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The DC Jazz Festival is something of a glutton, in that it consumes everything within its sphere. The “Jazz in the ‘Hoods” wing of its programming means that all of the club gigs, bar gigs, even unique weekly events like Jazz Night in Southwest get absorbed into the festival’s scope. There are two exceptions, though, which prefer to stand separate: HR-57, the H Street NE club that’s currently in the process of moving across the street, and Blues Alley, the famous Georgetown spot at 1073 Wisconsin Ave. NW.
With HR-57 out of commission, Blues Alley holds a virtual monopoly on non-festival jazz performances for the next 10 days. Stay tuned for a full overview of the DCJF tomorrow. Meantime, here are Blues Alley’s highlights:
Friday, June 1 It’s not hard, in a pool as small as jazz harmonica’s, to distinguish oneself; still, Frederic Yonnet manages to be something special. The French-born musician’s got a thick, soulful sound on the harp, laden with R&B feeling and a carnival of rhythm from swing to funk to hip-hop. It’s stood him in good stead, too: Yonnet has already made rather a legend of himself working with another legend (and fellow harmonicist) Stevie Wonder in titanic onstage harmonica battles. He’s also made a name for himself working with Prince and Erykah Badu, to name two. Among harmonica players themselves he’s looked on with awe—-Yonnet is able to find notes on the harmonica that even scholars on the instruments didn’t know were possible. How do you argue with an artist of that kind of spectrum-spanning caliber? Frederic Yonnet performs at 8 p.m. and 10 p.m. at Blues Alley. $25.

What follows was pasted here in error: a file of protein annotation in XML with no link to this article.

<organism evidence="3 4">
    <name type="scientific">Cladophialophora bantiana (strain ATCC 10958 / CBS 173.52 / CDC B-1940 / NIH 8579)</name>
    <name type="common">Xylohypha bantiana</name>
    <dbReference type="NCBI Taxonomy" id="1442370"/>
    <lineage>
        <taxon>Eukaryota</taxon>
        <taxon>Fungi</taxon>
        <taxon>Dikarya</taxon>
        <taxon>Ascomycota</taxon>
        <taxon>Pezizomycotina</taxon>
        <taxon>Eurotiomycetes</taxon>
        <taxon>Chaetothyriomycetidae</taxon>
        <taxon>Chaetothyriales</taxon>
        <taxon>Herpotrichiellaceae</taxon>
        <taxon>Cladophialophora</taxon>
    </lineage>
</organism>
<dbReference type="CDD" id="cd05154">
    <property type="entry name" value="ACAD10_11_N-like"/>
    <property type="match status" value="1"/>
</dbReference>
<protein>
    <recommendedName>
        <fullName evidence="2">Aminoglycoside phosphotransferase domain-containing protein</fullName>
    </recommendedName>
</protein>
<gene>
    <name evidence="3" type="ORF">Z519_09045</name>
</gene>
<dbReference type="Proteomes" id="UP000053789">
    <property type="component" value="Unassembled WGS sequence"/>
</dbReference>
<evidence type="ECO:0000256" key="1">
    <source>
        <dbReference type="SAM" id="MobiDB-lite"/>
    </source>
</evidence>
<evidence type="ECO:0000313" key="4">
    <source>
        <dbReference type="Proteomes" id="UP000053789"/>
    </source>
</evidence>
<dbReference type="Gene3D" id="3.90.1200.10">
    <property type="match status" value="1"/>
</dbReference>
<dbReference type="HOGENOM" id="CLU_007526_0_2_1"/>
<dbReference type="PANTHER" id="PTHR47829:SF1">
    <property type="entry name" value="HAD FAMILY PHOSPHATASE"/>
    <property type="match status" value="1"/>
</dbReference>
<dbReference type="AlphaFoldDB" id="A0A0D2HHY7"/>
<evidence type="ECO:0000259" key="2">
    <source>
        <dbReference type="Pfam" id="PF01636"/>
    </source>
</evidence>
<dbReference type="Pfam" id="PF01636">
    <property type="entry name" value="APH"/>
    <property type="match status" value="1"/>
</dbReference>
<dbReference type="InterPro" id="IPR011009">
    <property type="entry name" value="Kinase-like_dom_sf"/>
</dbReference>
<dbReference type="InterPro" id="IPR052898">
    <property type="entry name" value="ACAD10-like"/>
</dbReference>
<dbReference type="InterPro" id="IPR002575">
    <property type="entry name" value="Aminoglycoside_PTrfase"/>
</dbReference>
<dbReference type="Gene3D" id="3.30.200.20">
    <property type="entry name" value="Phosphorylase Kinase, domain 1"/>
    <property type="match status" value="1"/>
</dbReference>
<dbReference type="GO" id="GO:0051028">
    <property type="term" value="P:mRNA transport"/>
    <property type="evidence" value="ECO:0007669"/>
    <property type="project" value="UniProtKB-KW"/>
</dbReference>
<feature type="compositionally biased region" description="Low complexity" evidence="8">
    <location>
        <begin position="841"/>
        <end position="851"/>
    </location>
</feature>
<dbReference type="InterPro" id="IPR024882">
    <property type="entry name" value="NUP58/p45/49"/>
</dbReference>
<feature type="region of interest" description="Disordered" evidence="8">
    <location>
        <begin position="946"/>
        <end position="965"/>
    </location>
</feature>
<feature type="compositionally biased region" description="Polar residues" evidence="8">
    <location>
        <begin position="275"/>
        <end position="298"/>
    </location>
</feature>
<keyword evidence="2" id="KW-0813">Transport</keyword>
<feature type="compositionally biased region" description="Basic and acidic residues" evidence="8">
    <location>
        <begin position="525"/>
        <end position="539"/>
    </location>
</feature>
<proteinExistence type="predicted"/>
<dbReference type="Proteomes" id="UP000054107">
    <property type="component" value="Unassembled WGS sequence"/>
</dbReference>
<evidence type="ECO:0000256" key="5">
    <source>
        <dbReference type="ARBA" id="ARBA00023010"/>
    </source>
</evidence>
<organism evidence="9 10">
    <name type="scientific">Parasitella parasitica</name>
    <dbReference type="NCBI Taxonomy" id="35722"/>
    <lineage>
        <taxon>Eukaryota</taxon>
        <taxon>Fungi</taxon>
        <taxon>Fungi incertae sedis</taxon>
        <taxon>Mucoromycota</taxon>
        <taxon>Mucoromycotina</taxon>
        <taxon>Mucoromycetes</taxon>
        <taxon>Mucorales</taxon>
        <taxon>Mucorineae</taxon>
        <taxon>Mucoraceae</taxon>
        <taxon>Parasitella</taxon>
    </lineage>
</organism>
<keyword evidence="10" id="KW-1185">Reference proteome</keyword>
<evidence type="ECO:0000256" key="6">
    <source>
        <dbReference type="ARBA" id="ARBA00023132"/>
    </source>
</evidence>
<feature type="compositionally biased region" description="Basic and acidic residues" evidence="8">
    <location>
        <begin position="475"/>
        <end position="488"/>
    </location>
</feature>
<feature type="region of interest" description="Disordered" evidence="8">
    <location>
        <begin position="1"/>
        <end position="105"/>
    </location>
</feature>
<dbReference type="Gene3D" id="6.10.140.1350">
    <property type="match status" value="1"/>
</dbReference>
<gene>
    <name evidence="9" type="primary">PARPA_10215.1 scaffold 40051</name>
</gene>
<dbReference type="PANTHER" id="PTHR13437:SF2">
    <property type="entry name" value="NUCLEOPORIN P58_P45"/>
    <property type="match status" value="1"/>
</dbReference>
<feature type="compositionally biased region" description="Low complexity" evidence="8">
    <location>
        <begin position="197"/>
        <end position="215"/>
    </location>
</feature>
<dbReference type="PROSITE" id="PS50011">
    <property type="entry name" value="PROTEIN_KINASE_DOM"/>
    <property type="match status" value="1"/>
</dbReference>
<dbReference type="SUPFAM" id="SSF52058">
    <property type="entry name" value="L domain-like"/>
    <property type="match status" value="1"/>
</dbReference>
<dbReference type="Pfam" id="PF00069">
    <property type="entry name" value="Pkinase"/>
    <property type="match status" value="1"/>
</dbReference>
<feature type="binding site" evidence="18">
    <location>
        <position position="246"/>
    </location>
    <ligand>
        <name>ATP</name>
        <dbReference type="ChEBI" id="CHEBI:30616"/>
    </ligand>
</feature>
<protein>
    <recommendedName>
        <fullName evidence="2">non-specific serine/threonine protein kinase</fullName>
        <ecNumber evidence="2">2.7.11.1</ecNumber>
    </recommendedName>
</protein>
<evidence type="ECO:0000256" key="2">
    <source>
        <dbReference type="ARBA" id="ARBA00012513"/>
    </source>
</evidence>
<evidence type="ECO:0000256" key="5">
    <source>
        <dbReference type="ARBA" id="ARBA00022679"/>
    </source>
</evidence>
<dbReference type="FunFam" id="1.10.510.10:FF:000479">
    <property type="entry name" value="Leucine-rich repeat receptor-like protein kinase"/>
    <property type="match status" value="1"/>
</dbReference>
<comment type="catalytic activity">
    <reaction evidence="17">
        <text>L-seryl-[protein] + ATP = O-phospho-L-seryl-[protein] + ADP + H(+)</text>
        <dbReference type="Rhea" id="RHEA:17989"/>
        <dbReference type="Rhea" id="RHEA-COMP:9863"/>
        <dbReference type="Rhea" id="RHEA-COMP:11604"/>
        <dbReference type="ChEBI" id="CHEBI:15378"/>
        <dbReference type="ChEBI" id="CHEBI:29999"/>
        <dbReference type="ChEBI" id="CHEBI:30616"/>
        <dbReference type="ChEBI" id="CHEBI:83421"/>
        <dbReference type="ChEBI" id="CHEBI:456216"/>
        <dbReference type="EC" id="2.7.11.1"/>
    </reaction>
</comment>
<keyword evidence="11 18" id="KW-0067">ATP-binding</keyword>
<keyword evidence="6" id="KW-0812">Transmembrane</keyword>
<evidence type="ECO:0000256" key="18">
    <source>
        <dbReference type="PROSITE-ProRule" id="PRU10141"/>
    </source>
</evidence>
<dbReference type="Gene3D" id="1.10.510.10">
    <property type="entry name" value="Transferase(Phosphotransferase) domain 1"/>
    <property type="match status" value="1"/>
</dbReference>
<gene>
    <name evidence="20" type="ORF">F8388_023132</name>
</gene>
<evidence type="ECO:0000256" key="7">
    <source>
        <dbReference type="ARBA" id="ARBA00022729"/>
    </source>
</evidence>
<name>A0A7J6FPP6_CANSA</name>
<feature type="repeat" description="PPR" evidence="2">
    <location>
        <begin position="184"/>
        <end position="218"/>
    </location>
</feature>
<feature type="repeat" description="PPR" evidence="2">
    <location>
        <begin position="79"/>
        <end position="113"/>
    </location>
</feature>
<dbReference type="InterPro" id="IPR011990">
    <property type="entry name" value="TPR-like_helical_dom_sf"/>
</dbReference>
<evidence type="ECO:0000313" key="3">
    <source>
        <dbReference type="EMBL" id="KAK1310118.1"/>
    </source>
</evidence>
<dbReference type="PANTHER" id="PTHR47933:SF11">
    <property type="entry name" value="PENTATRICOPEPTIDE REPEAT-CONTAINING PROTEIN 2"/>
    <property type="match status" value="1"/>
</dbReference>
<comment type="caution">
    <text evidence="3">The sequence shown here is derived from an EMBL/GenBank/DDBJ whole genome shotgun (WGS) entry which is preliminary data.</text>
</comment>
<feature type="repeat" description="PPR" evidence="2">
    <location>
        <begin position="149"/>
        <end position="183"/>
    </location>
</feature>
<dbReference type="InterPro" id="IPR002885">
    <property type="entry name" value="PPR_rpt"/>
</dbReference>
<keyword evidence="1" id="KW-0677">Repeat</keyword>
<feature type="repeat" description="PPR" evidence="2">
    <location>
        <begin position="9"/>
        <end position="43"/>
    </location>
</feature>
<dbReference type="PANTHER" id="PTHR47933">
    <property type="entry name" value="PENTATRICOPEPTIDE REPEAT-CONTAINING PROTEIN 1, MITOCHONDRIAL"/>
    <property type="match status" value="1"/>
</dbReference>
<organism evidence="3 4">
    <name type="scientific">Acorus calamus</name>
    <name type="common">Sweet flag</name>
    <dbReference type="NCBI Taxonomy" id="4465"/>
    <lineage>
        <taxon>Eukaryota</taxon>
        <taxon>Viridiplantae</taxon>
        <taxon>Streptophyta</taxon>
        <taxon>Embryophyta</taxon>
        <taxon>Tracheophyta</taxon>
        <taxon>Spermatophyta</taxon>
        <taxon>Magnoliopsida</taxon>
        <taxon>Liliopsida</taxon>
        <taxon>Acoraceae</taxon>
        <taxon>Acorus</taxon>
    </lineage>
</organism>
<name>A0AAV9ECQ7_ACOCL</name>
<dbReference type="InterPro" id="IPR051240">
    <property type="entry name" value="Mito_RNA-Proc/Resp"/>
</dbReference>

Tuesday, June 5 “A groove is a terrible thing to waste,” says Maryland drummer Marty Knepp. You’ll get no challenge to that statement here, nor from the Marty Knepp Trio, who plays straightahead jazz laced with Latin ingredients. Specifically, Latin rhythms: Knepp formed the small band out of the orbit of his Big Band Caliente, based on Swing-era Latin bands. The trio can swing, no doubt about that, but even when that’s their direction, they manage to sneak in percussive accents and little nibbles of clave. For spice, you know. It’s music, in short, to make you move, and pianist Clem Ehoff and drummer Jason Gano know it too. Especially Ehoff, the band’s in-house composer, who loves a good melody but isn’t afraid to pull hip-twisting stunts out of them, either. The fun part is waiting to see where, and how, they’ll come. The Marty Knepp Trio performs at 8 and 10 p.m. at Blues Alley. $18.
Friday, June 8 Let’s just go ahead and call Kenny Garrett the best and most important alto saxophonist of his generation, because he is. He’s also perhaps the boldest of that generation—-the “Young Lions” movement that took the stage in the early 1980s; he went further than any of his contemporaries in shuffling off the rigid “swing and blues or it didn’t happen” ideology of the movement. How could you not when your major internship was with Miles Davis? He’s thus moved through the ranks of rock, both mainstream (Peter Gabriel) and fused with jazz (the all-star Five-Peace Band); played jazz-infected hip-hop with GURU in his “Jazzmatazz” ensemble; and, under his own auspices, explored funk, gospel, African and Asian music, and free jazz. His 2012 release Seeds From the Underground, though, is a back-to-the-roots exploration of the post-bop matrix of the 21st century. It may sound from this description like a holding pattern, but far from it—-it’s on the short list of the year’s best albums so far. Seeing it live is a treat. Kenny Garrett performs at 8 p.m. and 10 p.m. at Blues Alley. $35.
Blues Alley photo by Flickr user Daquella Manera used under a Creative Commons license.